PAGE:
Lhakpa Quendren

Sarpang—The construction of the steel composite bridge over the Panchfaly stream, connecting Umling and Tareythang with the rest of the gewogs of Sarpang, is expected to provide a permanent solution once completed.

The steel composite bridge, incorporating both steel and concrete elements, spans 40 meters with abutments measuring 14 meters in height and 8 meters in width. The construction of the bridge, estimated to cost Nu 67.45 million, was  awarded to 8 Builders Construction. The construction started in late January this year and is aimed to be completed by July 2025.

The bridge construction was prompted by the collapse of a temporary culvert in July last year, just two months after completion, due to heavy rainfall. Before that, the vented causeway was washed away by debris in 2018, which together cost Nu 5 million in construction.

The executive engineer of the Sarpang region’s surface transport department, Ugyen Dorji, said that the bridge was designed and planned to ensure its durability.

However, he said, the damages from disasters are uncertain. “Landslides have occurred at four locations on both sides of the stream, causing debris to be carried downstream. We have visited the water sources to inspect the risks associated with the stream.”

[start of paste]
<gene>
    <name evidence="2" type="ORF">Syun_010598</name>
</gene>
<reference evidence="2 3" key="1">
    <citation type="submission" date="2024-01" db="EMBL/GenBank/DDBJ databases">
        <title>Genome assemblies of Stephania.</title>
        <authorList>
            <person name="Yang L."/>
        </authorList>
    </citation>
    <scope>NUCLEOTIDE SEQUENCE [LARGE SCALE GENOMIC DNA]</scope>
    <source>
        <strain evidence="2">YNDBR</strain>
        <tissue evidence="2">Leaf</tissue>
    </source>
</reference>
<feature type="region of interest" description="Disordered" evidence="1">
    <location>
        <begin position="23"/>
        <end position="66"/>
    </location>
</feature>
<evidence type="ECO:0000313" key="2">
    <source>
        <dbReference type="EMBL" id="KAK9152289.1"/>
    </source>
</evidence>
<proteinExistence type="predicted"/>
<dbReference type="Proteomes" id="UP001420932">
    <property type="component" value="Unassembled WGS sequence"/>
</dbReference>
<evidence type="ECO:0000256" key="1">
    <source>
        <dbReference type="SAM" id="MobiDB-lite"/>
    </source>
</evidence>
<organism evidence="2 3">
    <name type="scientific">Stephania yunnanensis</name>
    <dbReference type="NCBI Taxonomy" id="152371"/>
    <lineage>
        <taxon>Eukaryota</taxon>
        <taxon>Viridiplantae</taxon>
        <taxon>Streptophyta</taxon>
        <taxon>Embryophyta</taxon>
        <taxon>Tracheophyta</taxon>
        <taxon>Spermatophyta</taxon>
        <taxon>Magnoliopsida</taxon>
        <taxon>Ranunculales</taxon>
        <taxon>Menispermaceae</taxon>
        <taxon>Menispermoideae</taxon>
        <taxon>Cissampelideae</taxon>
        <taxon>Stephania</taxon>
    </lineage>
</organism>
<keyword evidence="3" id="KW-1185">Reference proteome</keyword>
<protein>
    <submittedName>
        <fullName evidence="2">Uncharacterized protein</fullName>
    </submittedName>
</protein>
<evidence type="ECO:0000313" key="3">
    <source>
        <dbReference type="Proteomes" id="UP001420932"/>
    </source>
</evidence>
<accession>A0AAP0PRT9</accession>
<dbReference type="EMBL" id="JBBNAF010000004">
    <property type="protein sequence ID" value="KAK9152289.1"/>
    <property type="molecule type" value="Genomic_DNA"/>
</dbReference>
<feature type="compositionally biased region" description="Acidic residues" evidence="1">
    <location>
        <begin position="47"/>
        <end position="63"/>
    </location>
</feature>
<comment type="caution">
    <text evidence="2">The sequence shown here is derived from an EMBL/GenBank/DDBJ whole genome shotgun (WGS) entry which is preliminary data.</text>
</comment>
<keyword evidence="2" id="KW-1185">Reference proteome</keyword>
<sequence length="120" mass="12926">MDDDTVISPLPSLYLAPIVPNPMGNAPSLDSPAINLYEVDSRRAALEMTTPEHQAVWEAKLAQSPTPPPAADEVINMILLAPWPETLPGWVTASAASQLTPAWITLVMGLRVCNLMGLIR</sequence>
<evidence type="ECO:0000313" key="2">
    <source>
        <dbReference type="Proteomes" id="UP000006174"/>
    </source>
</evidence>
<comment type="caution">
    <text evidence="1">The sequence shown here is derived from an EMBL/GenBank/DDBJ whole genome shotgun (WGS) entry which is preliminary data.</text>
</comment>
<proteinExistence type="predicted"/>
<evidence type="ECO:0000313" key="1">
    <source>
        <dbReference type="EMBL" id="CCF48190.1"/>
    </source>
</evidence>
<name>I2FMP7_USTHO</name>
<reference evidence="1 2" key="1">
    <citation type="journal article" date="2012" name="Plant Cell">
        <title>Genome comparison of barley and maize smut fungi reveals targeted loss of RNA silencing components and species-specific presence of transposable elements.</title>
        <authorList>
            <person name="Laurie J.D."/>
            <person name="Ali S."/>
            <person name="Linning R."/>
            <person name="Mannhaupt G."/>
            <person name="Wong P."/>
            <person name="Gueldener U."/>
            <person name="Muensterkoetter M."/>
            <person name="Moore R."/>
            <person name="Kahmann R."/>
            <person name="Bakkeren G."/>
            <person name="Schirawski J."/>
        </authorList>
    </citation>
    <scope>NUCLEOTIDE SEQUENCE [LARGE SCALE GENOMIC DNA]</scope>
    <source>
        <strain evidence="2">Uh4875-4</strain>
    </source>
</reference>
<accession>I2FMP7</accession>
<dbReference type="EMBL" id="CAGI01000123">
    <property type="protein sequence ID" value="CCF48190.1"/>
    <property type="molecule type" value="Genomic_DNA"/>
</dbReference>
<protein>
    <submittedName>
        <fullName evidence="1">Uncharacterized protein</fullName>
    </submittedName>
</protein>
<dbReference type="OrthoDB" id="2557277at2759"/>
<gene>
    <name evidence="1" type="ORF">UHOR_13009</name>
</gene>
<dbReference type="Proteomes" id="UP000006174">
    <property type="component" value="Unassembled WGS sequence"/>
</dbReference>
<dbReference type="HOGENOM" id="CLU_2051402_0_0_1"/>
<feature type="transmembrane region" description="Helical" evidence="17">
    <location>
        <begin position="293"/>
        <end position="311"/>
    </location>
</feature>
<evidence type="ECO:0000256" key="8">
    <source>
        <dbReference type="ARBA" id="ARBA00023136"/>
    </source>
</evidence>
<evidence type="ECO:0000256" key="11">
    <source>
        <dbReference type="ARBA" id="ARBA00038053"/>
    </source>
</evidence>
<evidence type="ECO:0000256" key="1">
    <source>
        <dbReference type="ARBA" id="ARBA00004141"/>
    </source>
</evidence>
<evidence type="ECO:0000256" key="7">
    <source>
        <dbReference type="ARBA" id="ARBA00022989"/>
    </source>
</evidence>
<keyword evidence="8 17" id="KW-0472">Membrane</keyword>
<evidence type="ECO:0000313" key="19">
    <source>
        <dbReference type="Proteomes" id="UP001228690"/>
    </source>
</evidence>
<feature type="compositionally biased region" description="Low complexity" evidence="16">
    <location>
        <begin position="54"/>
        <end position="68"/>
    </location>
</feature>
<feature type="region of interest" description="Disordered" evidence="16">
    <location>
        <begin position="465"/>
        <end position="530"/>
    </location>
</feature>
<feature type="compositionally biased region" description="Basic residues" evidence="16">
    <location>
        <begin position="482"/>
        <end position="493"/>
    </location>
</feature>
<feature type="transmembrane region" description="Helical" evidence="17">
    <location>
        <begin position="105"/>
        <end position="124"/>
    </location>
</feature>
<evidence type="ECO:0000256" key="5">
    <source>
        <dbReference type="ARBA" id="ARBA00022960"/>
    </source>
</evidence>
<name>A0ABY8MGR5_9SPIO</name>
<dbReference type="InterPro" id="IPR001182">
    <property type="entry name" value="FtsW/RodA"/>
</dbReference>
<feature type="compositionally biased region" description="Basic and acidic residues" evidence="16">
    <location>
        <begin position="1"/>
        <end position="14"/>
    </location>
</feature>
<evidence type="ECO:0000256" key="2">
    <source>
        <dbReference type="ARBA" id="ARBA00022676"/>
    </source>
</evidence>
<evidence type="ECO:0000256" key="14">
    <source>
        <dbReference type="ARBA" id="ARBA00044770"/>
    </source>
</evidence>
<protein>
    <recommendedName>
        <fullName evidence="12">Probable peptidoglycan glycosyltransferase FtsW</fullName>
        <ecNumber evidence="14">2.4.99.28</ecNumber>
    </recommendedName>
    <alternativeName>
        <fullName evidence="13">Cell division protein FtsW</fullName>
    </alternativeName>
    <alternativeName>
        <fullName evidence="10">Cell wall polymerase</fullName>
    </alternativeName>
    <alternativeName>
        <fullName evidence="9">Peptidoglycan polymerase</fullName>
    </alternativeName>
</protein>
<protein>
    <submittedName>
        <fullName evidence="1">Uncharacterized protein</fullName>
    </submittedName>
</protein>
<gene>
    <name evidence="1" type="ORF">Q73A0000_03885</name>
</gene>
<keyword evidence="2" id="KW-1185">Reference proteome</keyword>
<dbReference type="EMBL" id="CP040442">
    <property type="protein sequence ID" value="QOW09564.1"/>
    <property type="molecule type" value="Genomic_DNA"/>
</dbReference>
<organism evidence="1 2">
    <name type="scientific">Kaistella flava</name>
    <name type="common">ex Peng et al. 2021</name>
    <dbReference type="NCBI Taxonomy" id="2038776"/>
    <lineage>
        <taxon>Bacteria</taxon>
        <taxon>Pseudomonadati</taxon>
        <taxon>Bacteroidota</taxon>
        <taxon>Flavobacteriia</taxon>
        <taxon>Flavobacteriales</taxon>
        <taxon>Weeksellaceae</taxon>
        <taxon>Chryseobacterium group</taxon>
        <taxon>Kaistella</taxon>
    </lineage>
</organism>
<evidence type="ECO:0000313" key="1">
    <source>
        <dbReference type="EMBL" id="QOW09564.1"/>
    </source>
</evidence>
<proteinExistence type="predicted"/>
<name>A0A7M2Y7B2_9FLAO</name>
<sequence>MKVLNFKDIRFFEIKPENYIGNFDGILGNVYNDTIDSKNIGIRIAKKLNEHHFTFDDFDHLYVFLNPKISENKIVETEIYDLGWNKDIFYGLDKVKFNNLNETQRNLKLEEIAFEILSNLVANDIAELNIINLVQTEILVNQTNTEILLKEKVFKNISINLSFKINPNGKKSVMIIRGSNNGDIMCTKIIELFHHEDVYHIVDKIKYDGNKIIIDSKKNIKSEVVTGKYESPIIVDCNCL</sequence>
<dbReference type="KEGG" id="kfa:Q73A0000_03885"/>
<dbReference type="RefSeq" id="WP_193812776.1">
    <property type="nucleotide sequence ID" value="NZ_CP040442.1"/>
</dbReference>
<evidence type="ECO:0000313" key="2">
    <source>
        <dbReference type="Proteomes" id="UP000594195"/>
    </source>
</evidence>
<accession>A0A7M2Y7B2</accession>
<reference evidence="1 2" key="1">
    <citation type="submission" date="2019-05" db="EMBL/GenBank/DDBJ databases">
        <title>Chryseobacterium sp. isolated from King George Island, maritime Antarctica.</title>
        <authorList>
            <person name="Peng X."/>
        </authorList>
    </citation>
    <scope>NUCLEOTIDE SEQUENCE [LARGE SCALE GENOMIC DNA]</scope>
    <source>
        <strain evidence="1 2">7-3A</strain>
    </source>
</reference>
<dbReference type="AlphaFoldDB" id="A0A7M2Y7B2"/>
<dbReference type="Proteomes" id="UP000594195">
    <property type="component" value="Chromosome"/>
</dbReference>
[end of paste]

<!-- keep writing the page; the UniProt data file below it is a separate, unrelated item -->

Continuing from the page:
“The construction is progressing according to plan. By June this year, 25 percent of the work must be completed,” Ugyen Dorji added. “During the upcoming monsoon, a dedicated excavator will be stationed to keep the road open for traffic.”

“Despite our attempts to explore the possibility of restoration, we were unable to execute the bridge construction due to the site conditions,” he said, adding that the design required about three months to complete.

After  experts from the infrastructure and transport ministry conducted a feasibility study on the site, the bridge construction was moved a few meters down from the previous location.

Half the width of the road, measuring about 130 meters on the Umling side and 30 meters on the Serzhong and Chhuzagang sides, was washed away last monsoon.

“We plan to complete 6 meters of the stem and footing on both sides before the monsoon to ensure that the work progress is not hindered by the rainy season,” Project engineer Bhim Bahadur Mukhia said, adding that the company had employed about 100 workers, including 20 local labourers.

Umling Gup Sangay Tenzin said that, given the standard of the road, a permanent bridge was deemed necessary. “With the Gyalsung project, the gewog center road was upgraded to a secondary highway with improved quality, benefiting the residents and farmers.”

“The Panchfaly stream has been a major problem for us every monsoon due to the absence of a permanent bridge,” he said. “Surface transport has explored alternatives to avoid such problems in the future, and we are hopeful the bridge will last.”

The bridge would benefit not only the residents of two gewogs but also play a significant role in other important projects, including the upcoming Gelephu Mindfulness City.